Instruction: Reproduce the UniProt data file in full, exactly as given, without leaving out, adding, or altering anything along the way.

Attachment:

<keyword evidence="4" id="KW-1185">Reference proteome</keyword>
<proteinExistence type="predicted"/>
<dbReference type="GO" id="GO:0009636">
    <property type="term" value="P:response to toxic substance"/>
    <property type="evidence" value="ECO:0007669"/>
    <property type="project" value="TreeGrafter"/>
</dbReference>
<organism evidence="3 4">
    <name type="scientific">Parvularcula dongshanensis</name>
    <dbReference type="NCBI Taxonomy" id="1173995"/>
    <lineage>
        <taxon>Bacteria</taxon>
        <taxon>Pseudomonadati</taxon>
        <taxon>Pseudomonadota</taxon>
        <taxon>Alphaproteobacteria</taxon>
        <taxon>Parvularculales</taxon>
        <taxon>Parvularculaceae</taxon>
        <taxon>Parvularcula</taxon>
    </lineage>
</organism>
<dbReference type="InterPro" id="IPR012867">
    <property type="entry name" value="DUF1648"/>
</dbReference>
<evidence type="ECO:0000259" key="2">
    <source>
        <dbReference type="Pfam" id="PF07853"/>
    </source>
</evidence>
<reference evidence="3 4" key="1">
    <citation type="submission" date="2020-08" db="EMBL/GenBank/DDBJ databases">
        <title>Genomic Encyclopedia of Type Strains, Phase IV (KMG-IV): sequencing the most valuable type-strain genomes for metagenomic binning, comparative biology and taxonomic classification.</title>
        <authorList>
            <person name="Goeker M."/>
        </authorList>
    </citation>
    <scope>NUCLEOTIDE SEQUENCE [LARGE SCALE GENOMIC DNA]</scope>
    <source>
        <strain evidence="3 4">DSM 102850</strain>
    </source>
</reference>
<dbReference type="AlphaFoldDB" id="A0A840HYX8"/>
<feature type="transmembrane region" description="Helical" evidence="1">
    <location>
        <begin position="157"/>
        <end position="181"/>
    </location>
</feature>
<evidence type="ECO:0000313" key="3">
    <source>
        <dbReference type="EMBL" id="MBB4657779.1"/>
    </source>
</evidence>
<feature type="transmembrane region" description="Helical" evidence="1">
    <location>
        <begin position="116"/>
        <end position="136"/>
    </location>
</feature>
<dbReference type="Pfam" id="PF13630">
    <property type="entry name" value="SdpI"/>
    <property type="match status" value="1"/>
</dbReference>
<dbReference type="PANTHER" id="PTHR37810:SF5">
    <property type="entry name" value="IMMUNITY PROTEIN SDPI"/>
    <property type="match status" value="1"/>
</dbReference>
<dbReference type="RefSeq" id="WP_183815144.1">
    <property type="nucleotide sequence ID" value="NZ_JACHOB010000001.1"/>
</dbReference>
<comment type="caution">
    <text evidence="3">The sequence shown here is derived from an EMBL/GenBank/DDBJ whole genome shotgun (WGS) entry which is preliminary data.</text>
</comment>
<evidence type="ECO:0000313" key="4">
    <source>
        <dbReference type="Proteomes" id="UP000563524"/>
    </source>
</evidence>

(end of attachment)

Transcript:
<keyword evidence="4" id="KW-1185">Reference proteome</keyword>
<proteinExistence type="predicted"/>
<dbReference type="GO" id="GO:0009636">
    <property type="term" value="P:response to toxic substance"/>
    <property type="evidence" value="ECO:0007669"/>
    <property type="project" value="TreeGrafter"/>
</dbReference>
<organism evidence="3 4">
    <name type="scientific">Parvularcula dongshanensis</name>
    <dbReference type="NCBI Taxonomy" id="1173995"/>
    <lineage>
        <taxon>Bacteria</taxon>
        <taxon>Pseudomonadati</taxon>
        <taxon>Pseudomonadota</taxon>
        <taxon>Alphaproteobacteria</taxon>
        <taxon>Parvularculales</taxon>
        <taxon>Parvularculaceae</taxon>
        <taxon>Parvularcula</taxon>
    </lineage>
</organism>
<dbReference type="InterPro" id="IPR012867">
    <property type="entry name" value="DUF1648"/>
</dbReference>
<evidence type="ECO:0000259" key="2">
    <source>
        <dbReference type="Pfam" id="PF07853"/>
    </source>
</evidence>
<reference evidence="3 4" key="1">
    <citation type="submission" date="2020-08" db="EMBL/GenBank/DDBJ databases">
        <title>Genomic Encyclopedia of Type Strains, Phase IV (KMG-IV): sequencing the most valuable type-strain genomes for metagenomic binning, comparative biology and taxonomic classification.</title>
        <authorList>
            <person name="Goeker M."/>
        </authorList>
    </citation>
    <scope>NUCLEOTIDE SEQUENCE [LARGE SCALE GENOMIC DNA]</scope>
    <source>
        <strain evidence="3 4">DSM 102850</strain>
    </source>
</reference>
<dbReference type="AlphaFoldDB" id="A0A840HYX8"/>
<feature type="transmembrane region" description="Helical" evidence="1">
    <location>
        <begin position="157"/>
        <end position="181"/>
    </location>
</feature>
<evidence type="ECO:0000313" key="3">
    <source>
        <dbReference type="EMBL" id="MBB4657779.1"/>
    </source>
</evidence>
<feature type="transmembrane region" description="Helical" evidence="1">
    <location>
        <begin position="116"/>
        <end position="136"/>
    </location>
</feature>
<dbReference type="Pfam" id="PF13630">
    <property type="entry name" value="SdpI"/>
    <property type="match status" value="1"/>
</dbReference>
<dbReference type="PANTHER" id="PTHR37810:SF5">
    <property type="entry name" value="IMMUNITY PROTEIN SDPI"/>
    <property type="match status" value="1"/>
</dbReference>
<dbReference type="RefSeq" id="WP_183815144.1">
    <property type="nucleotide sequence ID" value="NZ_JACHOB010000001.1"/>
</dbReference>
<comment type="caution">
    <text evidence="3">The sequence shown here is derived from an EMBL/GenBank/DDBJ whole genome shotgun (WGS) entry which is preliminary data.</text>
</comment>
<evidence type="ECO:0000313" key="4">
    <source>
        <dbReference type="Proteomes" id="UP000563524"/>
    </source>
</evidence>